The latest published studies of NHS Talking Therapies clients, Thew et al (2023) and Watkins et al (2023) offer no evidence that the interventions delivered are superior to a credible attention placebo condition. It beggars belief that: a) the National Audit Office has not investigated whether spending over £1bn on the Service is justified and b) it has evaded the scrutiny of the Care Quality Commission.
The authors of the Thew et al (2023) study suggest that the 6-week internet delivered CBT package for PTSD, is beneficial and may be deliverable by Psychological Wellbeing Practitioners. But there was no control condition. No diagnostic interview was conducted, there were no blind independent assessors and just 5 clients.
The primary outcome measure in the Thew et al (2023) study was the PCL-5 but Bovin and Marx (2023) have pointed that reliance on this test leads to both a missing of those with a disorder and the unnecessary treatment of those without a disorder. Their findings were that cut-offs varied with the particular population addressed and the prevalence of the disorder in the particular community. Without attention to these details, clients will be misdirected. Bovin and Marx (2023) suggest that the PCL-5 should only be used as an adjunct to a diagnostic interview (but NHS Talking Therapies clients do not make diagnoses) and should involve a discussion with the client as to the meaning of each item. Given that NHS Talking Therapy clinicians have to achieve a 50% recovery rate their ‘discussions’ on the PCL-5 are likely to be particularly biased.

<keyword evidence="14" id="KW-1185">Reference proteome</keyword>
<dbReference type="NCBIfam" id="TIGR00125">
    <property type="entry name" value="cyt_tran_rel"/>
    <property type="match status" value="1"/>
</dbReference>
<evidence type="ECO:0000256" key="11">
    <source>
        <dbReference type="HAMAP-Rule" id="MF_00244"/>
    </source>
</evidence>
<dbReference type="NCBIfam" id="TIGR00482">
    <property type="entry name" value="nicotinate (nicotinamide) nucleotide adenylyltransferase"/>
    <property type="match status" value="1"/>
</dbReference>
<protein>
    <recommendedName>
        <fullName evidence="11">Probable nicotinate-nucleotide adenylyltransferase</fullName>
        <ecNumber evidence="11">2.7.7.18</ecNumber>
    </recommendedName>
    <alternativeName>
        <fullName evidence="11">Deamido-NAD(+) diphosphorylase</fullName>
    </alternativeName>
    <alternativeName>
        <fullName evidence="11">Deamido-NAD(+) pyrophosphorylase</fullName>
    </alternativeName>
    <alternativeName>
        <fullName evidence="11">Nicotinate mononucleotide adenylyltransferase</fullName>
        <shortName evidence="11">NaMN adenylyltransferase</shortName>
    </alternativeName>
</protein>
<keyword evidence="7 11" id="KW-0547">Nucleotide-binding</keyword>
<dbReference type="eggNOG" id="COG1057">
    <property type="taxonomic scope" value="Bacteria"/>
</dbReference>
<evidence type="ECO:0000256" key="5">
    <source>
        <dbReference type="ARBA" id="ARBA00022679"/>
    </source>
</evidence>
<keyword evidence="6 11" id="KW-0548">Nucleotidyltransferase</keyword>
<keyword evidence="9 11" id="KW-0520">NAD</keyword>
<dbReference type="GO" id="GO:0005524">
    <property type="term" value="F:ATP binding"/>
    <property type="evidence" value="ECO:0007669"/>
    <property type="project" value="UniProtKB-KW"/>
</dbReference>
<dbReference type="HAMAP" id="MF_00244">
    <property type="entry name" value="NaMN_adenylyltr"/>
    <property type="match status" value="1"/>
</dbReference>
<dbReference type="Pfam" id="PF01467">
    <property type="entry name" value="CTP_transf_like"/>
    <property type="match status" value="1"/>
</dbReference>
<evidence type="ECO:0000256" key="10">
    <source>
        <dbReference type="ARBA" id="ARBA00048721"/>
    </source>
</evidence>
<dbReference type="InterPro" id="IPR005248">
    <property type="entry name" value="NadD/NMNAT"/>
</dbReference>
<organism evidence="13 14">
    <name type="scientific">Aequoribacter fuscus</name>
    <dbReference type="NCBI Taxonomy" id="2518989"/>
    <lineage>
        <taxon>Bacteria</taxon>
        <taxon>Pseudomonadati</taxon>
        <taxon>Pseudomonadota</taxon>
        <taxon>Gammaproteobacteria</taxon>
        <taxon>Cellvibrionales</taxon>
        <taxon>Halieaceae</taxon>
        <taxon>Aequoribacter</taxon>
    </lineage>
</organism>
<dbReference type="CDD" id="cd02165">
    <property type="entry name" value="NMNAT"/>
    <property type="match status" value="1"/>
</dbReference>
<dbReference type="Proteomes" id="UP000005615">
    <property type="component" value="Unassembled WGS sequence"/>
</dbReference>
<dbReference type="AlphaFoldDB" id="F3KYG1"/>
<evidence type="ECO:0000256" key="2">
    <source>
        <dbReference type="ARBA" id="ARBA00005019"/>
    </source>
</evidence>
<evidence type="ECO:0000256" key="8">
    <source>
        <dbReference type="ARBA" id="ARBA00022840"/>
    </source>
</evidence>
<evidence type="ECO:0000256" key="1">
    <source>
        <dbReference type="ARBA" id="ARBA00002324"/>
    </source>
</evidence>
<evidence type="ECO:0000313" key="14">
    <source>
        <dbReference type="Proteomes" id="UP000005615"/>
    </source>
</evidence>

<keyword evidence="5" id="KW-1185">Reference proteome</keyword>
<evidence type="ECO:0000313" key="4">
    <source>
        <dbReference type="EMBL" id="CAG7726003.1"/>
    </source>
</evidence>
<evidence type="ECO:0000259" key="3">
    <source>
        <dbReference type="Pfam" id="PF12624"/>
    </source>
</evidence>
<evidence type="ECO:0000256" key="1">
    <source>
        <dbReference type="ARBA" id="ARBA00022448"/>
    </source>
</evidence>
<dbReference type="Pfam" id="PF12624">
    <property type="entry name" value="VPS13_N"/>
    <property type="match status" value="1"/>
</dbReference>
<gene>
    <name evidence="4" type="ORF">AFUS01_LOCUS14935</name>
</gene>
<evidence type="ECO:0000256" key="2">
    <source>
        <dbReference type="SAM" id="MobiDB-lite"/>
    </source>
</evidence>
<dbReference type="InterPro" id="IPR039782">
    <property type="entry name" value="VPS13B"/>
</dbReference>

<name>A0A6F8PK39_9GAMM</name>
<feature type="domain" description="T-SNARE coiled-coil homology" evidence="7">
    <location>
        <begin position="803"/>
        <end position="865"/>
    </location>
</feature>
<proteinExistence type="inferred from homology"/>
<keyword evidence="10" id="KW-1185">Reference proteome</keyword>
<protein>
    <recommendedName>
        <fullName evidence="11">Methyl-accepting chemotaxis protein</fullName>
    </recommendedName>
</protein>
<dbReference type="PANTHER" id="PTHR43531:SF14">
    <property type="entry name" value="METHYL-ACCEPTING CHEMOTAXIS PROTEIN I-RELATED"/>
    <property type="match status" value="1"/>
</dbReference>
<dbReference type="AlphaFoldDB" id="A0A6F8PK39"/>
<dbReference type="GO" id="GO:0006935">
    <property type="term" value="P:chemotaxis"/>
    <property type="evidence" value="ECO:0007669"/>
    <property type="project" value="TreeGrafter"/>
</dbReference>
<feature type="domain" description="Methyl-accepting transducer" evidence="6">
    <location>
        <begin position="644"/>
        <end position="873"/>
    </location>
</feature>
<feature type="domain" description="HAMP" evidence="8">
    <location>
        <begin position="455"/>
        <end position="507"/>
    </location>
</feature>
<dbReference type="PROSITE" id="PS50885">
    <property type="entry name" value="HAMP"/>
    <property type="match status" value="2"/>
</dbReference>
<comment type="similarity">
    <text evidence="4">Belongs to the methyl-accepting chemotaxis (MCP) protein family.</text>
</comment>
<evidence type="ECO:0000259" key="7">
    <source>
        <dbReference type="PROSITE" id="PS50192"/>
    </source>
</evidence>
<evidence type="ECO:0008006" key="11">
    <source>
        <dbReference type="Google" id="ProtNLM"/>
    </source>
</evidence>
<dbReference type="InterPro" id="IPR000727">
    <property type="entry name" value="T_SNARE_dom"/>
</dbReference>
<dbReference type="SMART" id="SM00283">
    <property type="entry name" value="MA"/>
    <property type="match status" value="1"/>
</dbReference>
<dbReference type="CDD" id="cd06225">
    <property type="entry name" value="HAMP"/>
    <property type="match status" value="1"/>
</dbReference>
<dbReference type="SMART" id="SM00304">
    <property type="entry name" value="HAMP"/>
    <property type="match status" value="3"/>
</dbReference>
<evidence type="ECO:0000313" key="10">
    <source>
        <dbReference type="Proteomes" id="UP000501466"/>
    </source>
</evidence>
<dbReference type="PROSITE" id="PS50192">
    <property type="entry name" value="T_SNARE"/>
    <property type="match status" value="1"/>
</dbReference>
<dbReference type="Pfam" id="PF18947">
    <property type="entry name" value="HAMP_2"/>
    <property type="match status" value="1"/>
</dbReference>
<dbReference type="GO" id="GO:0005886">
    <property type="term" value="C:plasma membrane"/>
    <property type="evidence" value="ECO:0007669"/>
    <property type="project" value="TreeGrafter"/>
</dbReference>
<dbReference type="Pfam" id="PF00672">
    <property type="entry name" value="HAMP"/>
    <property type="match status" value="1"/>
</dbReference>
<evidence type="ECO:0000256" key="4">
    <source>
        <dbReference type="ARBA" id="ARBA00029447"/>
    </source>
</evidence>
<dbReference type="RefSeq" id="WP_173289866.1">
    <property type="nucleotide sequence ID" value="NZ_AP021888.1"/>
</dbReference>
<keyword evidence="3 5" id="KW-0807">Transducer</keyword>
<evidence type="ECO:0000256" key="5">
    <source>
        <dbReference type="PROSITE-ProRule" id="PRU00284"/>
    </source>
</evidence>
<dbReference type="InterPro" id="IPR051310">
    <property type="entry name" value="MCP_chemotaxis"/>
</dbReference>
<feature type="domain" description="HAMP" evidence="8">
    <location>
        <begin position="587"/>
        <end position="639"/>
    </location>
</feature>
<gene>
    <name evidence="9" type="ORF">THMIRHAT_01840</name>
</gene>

The Watkins et al (2023) study focuses on internet CBT for depression. They repeat the NHS Talking Therapies mantra of a 50% recovery rate for their intervention, but made no comparison with a credible attention control condition. But they claim to have used the depression module of the SCID for diagnosis but present no results on this pre or post treatment. Whether or not, the SCID was not intended for use with a pre-determined module.
NHS Talking Therapy studies are de facto spin for the organisation. Researchers delight in the ease with which they can access subjects from it. Well-meaning people want to believe their efforts have not been in vain and this trumps seriously listening to those affected.
What the CQC would discover
If the CQC bothered to investigate they would discover a revolving door.
Recently I saw a lady who had had an accident at work. She was distressed at being physically unable to return to the job. This lady had 12 sessions with IAPT (NHS Talking Therapies predecessor) she found the therapist very understanding. But she couldn’t identify what she had learnt and said she was given no diagnosis. At the end of the sessions she was told she could re-refer if she needed to, which she did. The new male therapist seemed uninterested, and after 10 mins or so was making an appointment for a further session. She dropped out but returned to IAPT with a new male therapists, sessions were similarly very brief and she found him ‘ignorant’ in that in the video link he would disappear from the screen, and she could hear him busy in the kitchen. Again she dropped out. She had unidentified and untreated mild PTSD and depression from the accident.
If that hasn’t been a waste of the taxpayer’s money I don’t know what is.
Dr Mike Scott